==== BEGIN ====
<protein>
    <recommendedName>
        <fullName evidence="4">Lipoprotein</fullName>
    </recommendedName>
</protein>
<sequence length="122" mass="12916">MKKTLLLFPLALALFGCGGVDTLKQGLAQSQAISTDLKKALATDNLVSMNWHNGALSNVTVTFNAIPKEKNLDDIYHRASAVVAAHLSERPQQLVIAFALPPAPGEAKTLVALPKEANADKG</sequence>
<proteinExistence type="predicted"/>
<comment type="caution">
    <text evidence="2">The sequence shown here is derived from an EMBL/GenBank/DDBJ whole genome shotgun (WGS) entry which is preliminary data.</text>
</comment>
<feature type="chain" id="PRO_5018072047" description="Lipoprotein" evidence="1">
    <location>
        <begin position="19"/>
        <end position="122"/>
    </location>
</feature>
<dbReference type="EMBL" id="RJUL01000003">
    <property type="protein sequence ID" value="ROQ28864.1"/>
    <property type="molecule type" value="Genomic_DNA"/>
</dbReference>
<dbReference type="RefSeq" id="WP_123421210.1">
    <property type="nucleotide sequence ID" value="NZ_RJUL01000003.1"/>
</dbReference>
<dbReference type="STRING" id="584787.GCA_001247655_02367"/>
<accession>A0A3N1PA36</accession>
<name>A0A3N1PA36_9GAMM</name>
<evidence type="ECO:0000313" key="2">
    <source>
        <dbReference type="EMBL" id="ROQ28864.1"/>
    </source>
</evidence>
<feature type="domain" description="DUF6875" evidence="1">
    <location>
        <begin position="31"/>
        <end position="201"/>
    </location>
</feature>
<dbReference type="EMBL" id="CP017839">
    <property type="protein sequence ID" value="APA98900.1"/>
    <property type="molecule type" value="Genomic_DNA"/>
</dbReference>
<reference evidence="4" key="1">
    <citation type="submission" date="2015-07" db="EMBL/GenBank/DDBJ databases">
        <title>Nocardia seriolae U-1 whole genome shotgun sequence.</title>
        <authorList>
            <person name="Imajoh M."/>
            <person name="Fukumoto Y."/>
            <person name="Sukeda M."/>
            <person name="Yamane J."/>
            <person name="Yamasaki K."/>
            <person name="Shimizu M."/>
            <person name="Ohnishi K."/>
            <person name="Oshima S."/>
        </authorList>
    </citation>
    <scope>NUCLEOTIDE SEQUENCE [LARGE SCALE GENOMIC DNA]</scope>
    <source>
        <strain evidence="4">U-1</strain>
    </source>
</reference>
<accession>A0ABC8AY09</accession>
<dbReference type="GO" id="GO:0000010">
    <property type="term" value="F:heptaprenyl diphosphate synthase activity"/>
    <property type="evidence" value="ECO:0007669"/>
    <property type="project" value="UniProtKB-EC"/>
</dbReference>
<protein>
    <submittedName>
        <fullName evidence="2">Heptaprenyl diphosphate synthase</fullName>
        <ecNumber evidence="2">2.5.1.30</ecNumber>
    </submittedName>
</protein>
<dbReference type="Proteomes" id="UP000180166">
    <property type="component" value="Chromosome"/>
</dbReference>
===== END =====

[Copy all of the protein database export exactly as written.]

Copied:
<protein>
    <recommendedName>
        <fullName evidence="4">Lipoprotein</fullName>
    </recommendedName>
</protein>
<sequence length="122" mass="12916">MKKTLLLFPLALALFGCGGVDTLKQGLAQSQAISTDLKKALATDNLVSMNWHNGALSNVTVTFNAIPKEKNLDDIYHRASAVVAAHLSERPQQLVIAFALPPAPGEAKTLVALPKEANADKG</sequence>
<proteinExistence type="predicted"/>
<comment type="caution">
    <text evidence="2">The sequence shown here is derived from an EMBL/GenBank/DDBJ whole genome shotgun (WGS) entry which is preliminary data.</text>
</comment>
<feature type="chain" id="PRO_5018072047" description="Lipoprotein" evidence="1">
    <location>
        <begin position="19"/>
        <end position="122"/>
    </location>
</feature>
<dbReference type="EMBL" id="RJUL01000003">
    <property type="protein sequence ID" value="ROQ28864.1"/>
    <property type="molecule type" value="Genomic_DNA"/>
</dbReference>
<dbReference type="RefSeq" id="WP_123421210.1">
    <property type="nucleotide sequence ID" value="NZ_RJUL01000003.1"/>
</dbReference>
<dbReference type="STRING" id="584787.GCA_001247655_02367"/>
<accession>A0A3N1PA36</accession>
<name>A0A3N1PA36_9GAMM</name>
<evidence type="ECO:0000313" key="2">
    <source>
        <dbReference type="EMBL" id="ROQ28864.1"/>
    </source>
</evidence>
<feature type="domain" description="DUF6875" evidence="1">
    <location>
        <begin position="31"/>
        <end position="201"/>
    </location>
</feature>
<dbReference type="EMBL" id="CP017839">
    <property type="protein sequence ID" value="APA98900.1"/>
    <property type="molecule type" value="Genomic_DNA"/>
</dbReference>
<reference evidence="4" key="1">
    <citation type="submission" date="2015-07" db="EMBL/GenBank/DDBJ databases">
        <title>Nocardia seriolae U-1 whole genome shotgun sequence.</title>
        <authorList>
            <person name="Imajoh M."/>
            <person name="Fukumoto Y."/>
            <person name="Sukeda M."/>
            <person name="Yamane J."/>
            <person name="Yamasaki K."/>
            <person name="Shimizu M."/>
            <person name="Ohnishi K."/>
            <person name="Oshima S."/>
        </authorList>
    </citation>
    <scope>NUCLEOTIDE SEQUENCE [LARGE SCALE GENOMIC DNA]</scope>
    <source>
        <strain evidence="4">U-1</strain>
    </source>
</reference>
<accession>A0ABC8AY09</accession>
<dbReference type="GO" id="GO:0000010">
    <property type="term" value="F:heptaprenyl diphosphate synthase activity"/>
    <property type="evidence" value="ECO:0007669"/>
    <property type="project" value="UniProtKB-EC"/>
</dbReference>
<protein>
    <submittedName>
        <fullName evidence="2">Heptaprenyl diphosphate synthase</fullName>
        <ecNumber evidence="2">2.5.1.30</ecNumber>
    </submittedName>
</protein>
<dbReference type="Proteomes" id="UP000180166">
    <property type="component" value="Chromosome"/>
</dbReference>